Sunday, June 1, 2014

'Maleficent' Lacks Evil Appeal

Angelina Jolie as Maleficent
On paper, Maleficent should work. Take one of Disney's most evil and iconic villains, a masterful creation by animation legend Marc Davis, and tell her whole story, a story of betrayal and vengeance outside the confines of Sleeping Beauty. Cast Angelina Jolie in the lead, an Oscar-winning actress with unquestionable screen presence who's expressed admiration for the title character and who, well, kind of looks like her. Bring in first-time director Robert Stromberg, a gifted art director and visual effects guy with two Oscars of his own, then add to the mix screenwriter Linda Woolverton, who has a distinguished Disney pedigree that includes Beauty and the Beast and The Lion King. What could possibly go wrong?


Sharlto Copley as King Stefan.
Maleficent is a dark, plodding and joyless exercise in Disney revisionism that, even as it updates the title character for modern audiences, completely abandons what made her such a delightful villain to begin with. The animated Maleficent we were introduced to 55 years ago was dramatic, flamboyant and evil to the core. She was a badass sorceress who could hold a grudge for 16 years and morph into a fire-breathing dragon if you really pissed her off. Today's live action Maleficent isn't evil so much as she's moody, spiteful and victimized. When the douchebag-who-would-be-king Stefan (Sharlto Copley) uses Maleficent's childhood affections for him against her to fuel his relentless ambition, she pays him back years later by putting a curse on his newborn daughter that will take hold when the princess is a teenager. Then, for the rest of the movie, Maleficent has spellcaster's remorse and broods over whether it was a good idea to doom the innocent child--who Maleficent will gradually develop a relationship with--to sleeping death.

I don't want a villain with a conscience. I want evil. Can we have some evil here?

Oh, wait. Maleficent isn't really evil. She's just misunderstood. It's obsessed, power-hungry Stefan who's the evil one. Now I get it.

I don't like it.

Diaval (Sam Riley) in human form with Maleficent.
Maleficent starts out well enough. Our dark heroine is a powerful winged fairy and the de facto protector of a community of peaceful and magical fairy folk. They live on the moors adjacent to a kingdom of greedy and ambitious humans who don't like their neighbors. Conflict is inevitable, which results in a pretty nifty battle scene early on between all the king's men and the creatures of the moors. Under Maleficent's leadership, the mythical beasties beat back the advancing army. Later, when it's time for Maleficent to "bestow a gift" on the newborn Princess Aurora, it plays almost identical to the same scene in Disney's Sleeping Beauty. It's a wonderfully executed homage to the original and Jolie sinks her teeth into it with great relish. Had she been given more moments like this, Maleficent would be a far more buoyant and entertaining film. Instead, Stromberg and Woolverton opt to make the horned sorceress conflicted and introspective, even noble--and suck all the life out of the story. We're meant to like Maleficent for her complexities, but it's clear the filmmakers have forgotten the real appeal of the character has always been how deliciously evil she is.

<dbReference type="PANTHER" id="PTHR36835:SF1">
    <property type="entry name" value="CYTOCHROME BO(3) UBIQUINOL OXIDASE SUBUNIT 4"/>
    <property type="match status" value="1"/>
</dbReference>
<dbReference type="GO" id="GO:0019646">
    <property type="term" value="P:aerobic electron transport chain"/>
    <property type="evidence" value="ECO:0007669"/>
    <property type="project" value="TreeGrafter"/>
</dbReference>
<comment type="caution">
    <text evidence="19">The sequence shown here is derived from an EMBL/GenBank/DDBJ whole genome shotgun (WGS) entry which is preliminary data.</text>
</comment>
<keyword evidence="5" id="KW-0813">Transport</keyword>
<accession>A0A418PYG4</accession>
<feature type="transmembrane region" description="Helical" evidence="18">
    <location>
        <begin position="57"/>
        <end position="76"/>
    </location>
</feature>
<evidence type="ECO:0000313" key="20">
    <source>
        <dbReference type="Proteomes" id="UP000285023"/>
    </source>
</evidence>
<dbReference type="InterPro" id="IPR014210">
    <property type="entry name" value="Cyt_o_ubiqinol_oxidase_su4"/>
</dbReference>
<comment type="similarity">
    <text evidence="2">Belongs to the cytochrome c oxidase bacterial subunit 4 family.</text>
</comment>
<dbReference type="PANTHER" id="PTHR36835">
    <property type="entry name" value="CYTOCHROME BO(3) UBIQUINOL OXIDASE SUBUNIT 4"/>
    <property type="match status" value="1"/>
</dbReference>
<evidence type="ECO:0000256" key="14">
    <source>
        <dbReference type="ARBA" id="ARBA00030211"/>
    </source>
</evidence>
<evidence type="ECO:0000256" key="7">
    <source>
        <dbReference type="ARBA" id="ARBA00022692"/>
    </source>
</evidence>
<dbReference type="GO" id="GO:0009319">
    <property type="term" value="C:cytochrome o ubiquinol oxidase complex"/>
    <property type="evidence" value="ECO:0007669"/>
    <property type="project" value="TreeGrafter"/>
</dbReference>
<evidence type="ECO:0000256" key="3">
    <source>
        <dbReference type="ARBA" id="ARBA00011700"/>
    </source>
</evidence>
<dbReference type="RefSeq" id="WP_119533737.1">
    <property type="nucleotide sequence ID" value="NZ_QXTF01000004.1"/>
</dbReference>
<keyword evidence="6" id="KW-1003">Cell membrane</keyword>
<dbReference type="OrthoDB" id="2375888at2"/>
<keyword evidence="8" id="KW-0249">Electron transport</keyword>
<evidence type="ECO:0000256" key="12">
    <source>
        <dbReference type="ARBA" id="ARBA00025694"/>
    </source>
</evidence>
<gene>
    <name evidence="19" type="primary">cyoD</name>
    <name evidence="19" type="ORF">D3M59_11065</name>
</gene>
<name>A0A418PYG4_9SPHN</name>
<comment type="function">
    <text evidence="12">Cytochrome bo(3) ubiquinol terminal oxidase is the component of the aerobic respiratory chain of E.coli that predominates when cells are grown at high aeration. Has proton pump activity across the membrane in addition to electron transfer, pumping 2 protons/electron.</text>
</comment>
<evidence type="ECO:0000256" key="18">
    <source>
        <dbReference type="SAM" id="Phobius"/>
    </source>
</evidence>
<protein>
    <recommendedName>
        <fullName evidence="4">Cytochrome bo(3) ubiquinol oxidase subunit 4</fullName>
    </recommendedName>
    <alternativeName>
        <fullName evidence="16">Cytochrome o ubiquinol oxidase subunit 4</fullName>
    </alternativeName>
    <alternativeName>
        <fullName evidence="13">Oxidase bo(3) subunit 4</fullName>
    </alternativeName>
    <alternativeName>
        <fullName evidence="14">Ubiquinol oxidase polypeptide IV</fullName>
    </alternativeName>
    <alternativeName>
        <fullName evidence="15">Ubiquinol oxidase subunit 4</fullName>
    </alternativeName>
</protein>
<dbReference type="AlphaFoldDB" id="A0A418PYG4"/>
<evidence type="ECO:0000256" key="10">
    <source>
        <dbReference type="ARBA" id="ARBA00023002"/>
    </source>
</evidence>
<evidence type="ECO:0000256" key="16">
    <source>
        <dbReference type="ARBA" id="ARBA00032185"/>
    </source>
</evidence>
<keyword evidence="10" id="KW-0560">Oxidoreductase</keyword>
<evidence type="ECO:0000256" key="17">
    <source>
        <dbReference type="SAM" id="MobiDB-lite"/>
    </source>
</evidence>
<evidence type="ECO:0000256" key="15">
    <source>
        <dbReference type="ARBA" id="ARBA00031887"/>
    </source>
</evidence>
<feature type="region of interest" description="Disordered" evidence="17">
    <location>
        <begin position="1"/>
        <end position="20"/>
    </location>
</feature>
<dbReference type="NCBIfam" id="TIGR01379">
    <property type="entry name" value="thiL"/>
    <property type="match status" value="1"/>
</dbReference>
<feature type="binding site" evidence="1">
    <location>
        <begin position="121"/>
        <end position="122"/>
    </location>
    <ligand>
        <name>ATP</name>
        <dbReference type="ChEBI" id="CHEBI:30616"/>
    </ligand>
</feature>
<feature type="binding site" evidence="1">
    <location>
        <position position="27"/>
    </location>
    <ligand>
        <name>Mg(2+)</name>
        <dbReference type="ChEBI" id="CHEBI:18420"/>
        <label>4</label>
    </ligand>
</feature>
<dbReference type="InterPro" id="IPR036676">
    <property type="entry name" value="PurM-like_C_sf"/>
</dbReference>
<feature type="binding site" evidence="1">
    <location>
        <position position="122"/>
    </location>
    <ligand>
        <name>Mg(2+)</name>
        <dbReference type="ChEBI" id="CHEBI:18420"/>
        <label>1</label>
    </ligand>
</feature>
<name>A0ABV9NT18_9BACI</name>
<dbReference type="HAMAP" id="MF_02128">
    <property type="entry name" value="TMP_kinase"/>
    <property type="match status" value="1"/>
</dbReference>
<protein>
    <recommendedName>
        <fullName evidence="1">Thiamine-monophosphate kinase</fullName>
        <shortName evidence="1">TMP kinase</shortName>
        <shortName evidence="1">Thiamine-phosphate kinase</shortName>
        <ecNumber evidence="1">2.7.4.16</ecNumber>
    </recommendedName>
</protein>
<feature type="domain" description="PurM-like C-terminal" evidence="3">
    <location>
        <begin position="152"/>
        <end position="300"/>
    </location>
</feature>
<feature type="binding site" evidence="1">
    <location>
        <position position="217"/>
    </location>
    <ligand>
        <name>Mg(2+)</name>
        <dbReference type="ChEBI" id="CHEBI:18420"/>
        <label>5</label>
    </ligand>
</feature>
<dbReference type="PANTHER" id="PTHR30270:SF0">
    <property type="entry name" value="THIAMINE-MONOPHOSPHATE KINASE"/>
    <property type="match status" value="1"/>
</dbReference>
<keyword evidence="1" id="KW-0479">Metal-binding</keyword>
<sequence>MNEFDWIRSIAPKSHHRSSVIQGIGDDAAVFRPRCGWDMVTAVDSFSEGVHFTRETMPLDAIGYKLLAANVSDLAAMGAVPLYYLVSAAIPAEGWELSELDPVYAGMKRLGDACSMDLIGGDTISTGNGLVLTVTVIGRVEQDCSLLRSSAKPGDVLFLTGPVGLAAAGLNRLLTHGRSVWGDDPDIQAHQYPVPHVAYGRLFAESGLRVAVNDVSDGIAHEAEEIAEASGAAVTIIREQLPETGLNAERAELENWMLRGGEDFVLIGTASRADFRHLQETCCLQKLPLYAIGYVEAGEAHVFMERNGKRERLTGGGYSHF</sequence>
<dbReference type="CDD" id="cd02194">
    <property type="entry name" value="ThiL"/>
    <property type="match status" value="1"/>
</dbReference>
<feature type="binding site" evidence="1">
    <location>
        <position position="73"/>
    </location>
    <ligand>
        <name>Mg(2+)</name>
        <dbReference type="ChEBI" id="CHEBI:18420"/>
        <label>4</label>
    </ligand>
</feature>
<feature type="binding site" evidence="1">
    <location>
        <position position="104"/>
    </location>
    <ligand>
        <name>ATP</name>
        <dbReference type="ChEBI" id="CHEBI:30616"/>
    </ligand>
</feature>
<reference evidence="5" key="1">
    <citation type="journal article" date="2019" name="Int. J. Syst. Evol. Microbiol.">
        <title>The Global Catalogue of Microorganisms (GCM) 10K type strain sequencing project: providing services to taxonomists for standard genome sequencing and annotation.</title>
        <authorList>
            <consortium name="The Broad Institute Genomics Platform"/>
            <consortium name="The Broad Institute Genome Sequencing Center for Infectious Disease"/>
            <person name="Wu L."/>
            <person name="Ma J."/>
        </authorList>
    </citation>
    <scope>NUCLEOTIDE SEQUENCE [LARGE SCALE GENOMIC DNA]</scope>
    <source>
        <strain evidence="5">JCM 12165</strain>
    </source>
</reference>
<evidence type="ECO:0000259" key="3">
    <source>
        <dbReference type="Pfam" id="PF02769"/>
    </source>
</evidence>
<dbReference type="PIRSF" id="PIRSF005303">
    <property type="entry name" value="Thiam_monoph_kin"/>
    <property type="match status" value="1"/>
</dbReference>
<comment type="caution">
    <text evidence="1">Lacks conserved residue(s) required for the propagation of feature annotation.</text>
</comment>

As the teenage Aurora, Elle Fanning is fine in a role that doesn't give her much to do except smile a lot and be pure of heart. Better is Sam Riley as Maleficent's loyal henchman and spy Diaval, who gets changed from a raven to a human and back again as suits his master.

Maleficent had such potential to build on the legacy of one of Disney's most revered diabolical characters. Instead, it denies us the gleefully unrepentant villain who made us love to hate her in the first place.

Maleficent and a sleepy Princess Aurora (Elle Fanning).
Related Stories: 
'Maleficent' Executive Producer Don Hahn in the MCL
Elle Fanning Visits Disneyland

1 comment:

  1. The mistress of the animals (and the woods) should not be violated and mutilated, since only she is capable of loving all creatures with UNCONDITIONED LOVE, including loving humans (domesticated-civilized „little beasties“).

    Philipp can only love what he „knows and what he can trust“, hence he fails to awaken the girl.

    No wonder that all fairy queens, magicians and shamans have died out in „our“ world of iron cages (buildings, cars, electric current wires, mobile phones, …), iron wings (drones), and iron coins (money)…

    By the way: there is also some „master of the animals“, but even he has died out in „our“ iron(ic) world as well…